Last year, US-based Internet provider RCN sued music publisher BMG, asking the court to declare that it's not liable for copyright infringements committed by its customers. After dozens of filings the case, which involved anti-piracy outfit Rightscorp, has suddenly come to an end, with the parties agreeing to settle their differences - in private.
In common with many other Internet service providers in the United States, RCN receives its fair share of copyright infringement notices, including sizeable numbers from anti-piracy outfit Rightscorp.
These notices, sent on behalf of music rights group BMG, are paired with settlement demands which Rightscorp expects RCN customers to pay at around $30 per shot. On top, the anti-piracy outfit and its client previously warned the ISP that if it did not take appropriate action against its allegedly infringing subscribers, it could be held liable.
That claim lit a fire under RCN who responded with a lawsuit filed against BMG at a New York federal court last summer.
“The central question for this Court’s determination is whether an Internet service provider should be held liable for copyright infringement simply because it provides Internet connectivity to its customers,” RCN wrote.
“BMG’s repeated assertions that RCN is liable for copyright infringement lack merit. RCN therefore seeks a judgment from this Court declaring that it is not liable to BMG for copyright infringement.”
Last September, RCN submitted an amended complaint which revealed how BMG put it under pressure take action against subscribers while demanding compensation. The rights group said that RCN had failed to terminate the accounts of repeat infringers, despite receiving millions of notices.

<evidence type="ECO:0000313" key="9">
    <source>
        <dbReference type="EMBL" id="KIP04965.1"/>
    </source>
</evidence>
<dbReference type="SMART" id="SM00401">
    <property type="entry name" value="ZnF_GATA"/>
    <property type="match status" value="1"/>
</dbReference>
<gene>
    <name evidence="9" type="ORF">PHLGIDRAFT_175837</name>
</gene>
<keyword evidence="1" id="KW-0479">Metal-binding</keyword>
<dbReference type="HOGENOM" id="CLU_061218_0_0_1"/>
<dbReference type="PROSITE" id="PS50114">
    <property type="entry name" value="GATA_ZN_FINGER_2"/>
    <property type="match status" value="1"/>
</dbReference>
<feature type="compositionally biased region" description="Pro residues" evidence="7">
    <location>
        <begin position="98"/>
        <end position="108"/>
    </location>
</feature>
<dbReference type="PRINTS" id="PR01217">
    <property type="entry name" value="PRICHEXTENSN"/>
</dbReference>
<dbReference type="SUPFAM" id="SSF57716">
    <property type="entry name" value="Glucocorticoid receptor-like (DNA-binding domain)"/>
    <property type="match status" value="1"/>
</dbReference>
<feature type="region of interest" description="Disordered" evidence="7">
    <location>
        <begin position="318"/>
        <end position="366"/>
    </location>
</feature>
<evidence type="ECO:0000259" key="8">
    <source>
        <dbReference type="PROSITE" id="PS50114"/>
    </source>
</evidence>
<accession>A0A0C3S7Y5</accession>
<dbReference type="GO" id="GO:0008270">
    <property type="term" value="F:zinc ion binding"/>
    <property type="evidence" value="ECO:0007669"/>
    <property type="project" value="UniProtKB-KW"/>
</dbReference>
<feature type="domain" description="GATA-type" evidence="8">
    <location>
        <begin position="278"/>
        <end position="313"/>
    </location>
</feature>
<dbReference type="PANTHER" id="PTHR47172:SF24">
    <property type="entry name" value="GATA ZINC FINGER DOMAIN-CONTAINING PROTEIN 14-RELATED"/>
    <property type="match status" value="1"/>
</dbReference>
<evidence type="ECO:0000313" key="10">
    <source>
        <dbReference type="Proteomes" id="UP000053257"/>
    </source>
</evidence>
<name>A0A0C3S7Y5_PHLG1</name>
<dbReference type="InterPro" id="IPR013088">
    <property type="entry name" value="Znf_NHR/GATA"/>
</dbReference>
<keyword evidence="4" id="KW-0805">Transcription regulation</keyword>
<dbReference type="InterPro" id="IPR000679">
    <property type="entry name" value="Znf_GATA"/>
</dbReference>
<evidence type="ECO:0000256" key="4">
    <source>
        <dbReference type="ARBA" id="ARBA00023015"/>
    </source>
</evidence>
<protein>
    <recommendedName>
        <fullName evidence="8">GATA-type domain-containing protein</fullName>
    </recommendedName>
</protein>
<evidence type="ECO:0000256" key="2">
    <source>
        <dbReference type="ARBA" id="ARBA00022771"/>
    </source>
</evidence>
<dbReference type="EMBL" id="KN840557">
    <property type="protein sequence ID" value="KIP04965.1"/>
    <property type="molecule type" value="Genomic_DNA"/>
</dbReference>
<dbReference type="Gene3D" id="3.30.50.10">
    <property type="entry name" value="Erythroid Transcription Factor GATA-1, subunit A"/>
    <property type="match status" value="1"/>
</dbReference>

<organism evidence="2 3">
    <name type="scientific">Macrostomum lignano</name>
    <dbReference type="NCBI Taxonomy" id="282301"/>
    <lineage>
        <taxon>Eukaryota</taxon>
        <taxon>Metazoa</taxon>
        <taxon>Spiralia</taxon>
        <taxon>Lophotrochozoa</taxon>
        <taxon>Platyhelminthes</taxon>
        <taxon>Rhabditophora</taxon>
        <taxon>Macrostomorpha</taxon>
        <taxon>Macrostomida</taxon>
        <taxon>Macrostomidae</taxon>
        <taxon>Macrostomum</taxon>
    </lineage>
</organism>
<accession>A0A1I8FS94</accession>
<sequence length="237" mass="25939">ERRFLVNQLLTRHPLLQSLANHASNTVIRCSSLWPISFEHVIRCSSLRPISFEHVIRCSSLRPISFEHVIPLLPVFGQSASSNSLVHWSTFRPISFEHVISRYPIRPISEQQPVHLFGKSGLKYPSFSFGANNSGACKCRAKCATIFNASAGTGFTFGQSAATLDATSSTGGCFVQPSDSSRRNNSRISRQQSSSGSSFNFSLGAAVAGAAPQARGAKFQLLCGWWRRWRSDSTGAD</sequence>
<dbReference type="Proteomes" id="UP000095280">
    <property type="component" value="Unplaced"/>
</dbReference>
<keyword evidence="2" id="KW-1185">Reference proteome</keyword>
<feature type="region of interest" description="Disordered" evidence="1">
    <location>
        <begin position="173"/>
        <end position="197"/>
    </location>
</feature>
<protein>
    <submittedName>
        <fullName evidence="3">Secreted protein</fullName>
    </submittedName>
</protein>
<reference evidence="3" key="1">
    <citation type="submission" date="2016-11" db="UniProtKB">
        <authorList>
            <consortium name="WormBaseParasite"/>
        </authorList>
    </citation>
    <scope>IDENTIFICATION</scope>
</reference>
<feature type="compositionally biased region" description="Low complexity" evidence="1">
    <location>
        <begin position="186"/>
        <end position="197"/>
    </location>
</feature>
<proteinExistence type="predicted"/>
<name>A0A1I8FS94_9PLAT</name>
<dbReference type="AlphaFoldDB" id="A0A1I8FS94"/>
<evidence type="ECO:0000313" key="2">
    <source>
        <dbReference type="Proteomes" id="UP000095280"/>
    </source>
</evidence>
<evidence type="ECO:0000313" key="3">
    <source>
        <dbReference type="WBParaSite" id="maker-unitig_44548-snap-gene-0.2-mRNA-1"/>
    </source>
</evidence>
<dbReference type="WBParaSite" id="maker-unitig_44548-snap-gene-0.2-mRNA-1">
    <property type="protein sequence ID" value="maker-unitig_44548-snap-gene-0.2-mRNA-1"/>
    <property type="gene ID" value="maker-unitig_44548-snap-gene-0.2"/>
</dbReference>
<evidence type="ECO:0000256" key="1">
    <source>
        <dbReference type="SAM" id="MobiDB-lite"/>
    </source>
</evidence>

“We are hopeful that a resolution of this ongoing and damaging infringement can be reached. To that end, we suggest the parties meet to discuss a settlement that would include a means of preventing or limiting future infringement and appropriate compensation to BMG,” the letter from BMG read.
Since then the case has continued with filings back and forth. However, two weeks ago it was revealed that progress had been made, with lawyers for both RCN and BMG informing the court that an agreement had been reached in principle to settle the matter peacefully.
“We write to inform Your Honor that the parties have reached an agreement in principle to settle this matter without Court intervention and are in the process of executing the same. We expect a dismissal with prejudice of this matter to be filed shortly,” the letter dated March 16 reads.
Then, on Wednesday this week, the previously warring factions informed the court it was all over.
Neither party has indicated what the settlement entails but since the case has been dismissed with prejudice, it cannot be revived again in the future.
With the parties paying their own legal bills there’s a suggestion that things might stop there financially, but it remains unclear whether RCN has agreed to deal with its pirating subscribers in a more aggressive manner, as originally requested by BMG.
In any event, it seems likely that the BMG v Cox Communications case has hung heavy on this dispute, at least from RCN’s perspective. That case is currently going to appeal but with a $25m ruling in BMG’s favor (not to mention $8m bill in legal costs for Cox), taking big risks along similar lines was probably not high on the agenda for RCN.